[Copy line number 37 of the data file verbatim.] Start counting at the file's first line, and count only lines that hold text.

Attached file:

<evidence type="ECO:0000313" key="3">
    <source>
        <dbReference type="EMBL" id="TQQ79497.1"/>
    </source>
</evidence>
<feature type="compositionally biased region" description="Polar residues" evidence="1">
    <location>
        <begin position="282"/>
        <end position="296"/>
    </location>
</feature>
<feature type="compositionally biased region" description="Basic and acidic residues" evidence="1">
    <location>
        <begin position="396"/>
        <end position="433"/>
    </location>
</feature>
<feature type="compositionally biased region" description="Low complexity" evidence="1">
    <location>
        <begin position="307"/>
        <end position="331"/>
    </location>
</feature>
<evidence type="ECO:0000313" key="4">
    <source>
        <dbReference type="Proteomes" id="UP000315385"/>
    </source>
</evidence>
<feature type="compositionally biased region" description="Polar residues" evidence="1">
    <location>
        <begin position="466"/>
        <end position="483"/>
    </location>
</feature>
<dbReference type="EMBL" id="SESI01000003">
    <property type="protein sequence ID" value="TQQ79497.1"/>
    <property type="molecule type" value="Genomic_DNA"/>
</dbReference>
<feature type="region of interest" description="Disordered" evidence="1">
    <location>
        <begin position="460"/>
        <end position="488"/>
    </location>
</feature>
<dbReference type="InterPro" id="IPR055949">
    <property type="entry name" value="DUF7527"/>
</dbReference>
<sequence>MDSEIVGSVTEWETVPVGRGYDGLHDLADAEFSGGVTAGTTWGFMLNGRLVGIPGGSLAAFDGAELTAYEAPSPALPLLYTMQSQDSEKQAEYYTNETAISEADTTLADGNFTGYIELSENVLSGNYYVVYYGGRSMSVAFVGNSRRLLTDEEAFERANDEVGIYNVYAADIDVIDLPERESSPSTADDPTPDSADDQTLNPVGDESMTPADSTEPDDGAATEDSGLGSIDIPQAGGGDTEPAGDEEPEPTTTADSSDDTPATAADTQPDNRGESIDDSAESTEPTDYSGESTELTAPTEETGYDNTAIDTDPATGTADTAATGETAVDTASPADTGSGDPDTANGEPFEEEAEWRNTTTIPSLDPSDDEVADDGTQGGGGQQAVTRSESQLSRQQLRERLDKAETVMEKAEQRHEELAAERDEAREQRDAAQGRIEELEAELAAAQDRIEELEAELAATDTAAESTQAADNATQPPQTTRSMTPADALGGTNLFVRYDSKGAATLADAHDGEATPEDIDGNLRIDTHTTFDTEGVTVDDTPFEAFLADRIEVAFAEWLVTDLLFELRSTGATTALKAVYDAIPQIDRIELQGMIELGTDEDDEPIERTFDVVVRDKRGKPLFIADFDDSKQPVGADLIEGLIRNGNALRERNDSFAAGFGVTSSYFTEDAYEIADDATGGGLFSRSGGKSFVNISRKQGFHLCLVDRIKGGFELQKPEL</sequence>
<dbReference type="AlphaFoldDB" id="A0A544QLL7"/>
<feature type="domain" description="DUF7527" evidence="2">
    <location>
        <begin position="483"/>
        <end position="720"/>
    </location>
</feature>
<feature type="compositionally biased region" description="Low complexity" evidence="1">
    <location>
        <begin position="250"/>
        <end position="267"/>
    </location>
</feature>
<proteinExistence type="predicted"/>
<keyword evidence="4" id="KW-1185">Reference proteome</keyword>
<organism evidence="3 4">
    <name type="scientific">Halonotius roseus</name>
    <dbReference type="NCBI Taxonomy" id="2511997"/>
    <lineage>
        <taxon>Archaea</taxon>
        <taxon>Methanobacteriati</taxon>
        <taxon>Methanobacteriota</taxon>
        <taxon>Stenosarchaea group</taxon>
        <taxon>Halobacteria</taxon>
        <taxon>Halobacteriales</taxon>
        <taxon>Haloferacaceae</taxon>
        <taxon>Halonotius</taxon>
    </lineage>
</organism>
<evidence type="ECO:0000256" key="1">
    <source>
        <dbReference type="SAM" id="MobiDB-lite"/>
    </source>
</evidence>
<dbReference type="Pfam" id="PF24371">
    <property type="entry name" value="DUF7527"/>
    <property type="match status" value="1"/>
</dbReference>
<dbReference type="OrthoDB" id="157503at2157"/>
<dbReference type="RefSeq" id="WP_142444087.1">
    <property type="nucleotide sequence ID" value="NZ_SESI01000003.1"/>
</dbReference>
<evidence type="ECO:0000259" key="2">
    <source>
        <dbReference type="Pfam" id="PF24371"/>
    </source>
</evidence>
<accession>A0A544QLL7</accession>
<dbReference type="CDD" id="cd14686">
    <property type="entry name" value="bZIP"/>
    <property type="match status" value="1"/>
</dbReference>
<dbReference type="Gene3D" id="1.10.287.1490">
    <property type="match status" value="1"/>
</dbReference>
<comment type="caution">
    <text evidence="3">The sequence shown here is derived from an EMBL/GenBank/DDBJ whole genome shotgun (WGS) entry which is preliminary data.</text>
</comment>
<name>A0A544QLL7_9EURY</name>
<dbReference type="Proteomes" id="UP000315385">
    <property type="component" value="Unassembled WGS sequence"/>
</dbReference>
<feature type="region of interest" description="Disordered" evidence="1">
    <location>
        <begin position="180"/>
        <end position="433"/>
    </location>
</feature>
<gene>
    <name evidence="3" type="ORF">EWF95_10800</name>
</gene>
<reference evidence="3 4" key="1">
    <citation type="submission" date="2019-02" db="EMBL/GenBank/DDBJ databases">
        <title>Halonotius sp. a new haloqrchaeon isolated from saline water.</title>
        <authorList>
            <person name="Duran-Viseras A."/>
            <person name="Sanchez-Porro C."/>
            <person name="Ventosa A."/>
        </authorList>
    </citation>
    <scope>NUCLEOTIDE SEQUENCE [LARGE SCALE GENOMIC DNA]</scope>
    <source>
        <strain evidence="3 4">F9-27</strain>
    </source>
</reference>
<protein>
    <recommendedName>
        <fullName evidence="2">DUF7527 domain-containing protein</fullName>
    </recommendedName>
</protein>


    <property type="molecule type" value="Genomic_DNA"/>